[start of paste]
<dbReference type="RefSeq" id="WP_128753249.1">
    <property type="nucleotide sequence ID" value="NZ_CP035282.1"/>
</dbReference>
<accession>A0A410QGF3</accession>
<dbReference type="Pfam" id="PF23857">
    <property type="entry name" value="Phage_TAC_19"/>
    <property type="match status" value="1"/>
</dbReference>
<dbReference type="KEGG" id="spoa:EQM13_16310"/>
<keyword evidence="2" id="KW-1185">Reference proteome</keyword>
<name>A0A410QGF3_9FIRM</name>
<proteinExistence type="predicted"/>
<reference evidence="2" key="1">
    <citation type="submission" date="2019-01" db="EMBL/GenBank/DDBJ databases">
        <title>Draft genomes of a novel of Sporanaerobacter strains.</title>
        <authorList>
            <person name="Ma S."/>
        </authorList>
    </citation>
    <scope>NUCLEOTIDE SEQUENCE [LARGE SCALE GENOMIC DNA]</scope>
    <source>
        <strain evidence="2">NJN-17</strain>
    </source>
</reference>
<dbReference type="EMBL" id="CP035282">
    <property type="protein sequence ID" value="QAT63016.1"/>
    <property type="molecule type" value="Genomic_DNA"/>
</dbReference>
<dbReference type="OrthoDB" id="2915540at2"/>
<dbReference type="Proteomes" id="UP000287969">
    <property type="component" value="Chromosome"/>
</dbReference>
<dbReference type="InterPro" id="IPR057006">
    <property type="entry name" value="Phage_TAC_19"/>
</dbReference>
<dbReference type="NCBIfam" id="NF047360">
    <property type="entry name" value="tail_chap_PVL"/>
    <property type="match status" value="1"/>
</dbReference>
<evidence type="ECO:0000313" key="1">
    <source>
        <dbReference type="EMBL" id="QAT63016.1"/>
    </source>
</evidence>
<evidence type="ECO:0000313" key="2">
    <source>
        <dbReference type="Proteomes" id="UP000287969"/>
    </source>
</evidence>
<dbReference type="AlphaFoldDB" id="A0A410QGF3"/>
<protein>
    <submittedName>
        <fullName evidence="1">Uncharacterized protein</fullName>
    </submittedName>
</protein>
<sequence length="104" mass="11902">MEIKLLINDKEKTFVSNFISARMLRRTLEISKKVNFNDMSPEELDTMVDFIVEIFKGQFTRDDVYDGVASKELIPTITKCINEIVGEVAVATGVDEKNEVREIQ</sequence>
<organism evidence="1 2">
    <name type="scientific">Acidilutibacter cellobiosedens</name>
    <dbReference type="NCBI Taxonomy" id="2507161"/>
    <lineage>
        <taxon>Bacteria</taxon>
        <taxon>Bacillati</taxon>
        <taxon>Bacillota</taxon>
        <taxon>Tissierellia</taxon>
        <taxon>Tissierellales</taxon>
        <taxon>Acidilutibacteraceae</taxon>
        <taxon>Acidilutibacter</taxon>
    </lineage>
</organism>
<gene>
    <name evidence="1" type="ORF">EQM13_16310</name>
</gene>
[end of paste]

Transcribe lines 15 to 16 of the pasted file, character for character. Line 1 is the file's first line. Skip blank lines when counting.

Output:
        <title>Draft genomes of a novel of Sporanaerobacter strains.</title>
        <authorList>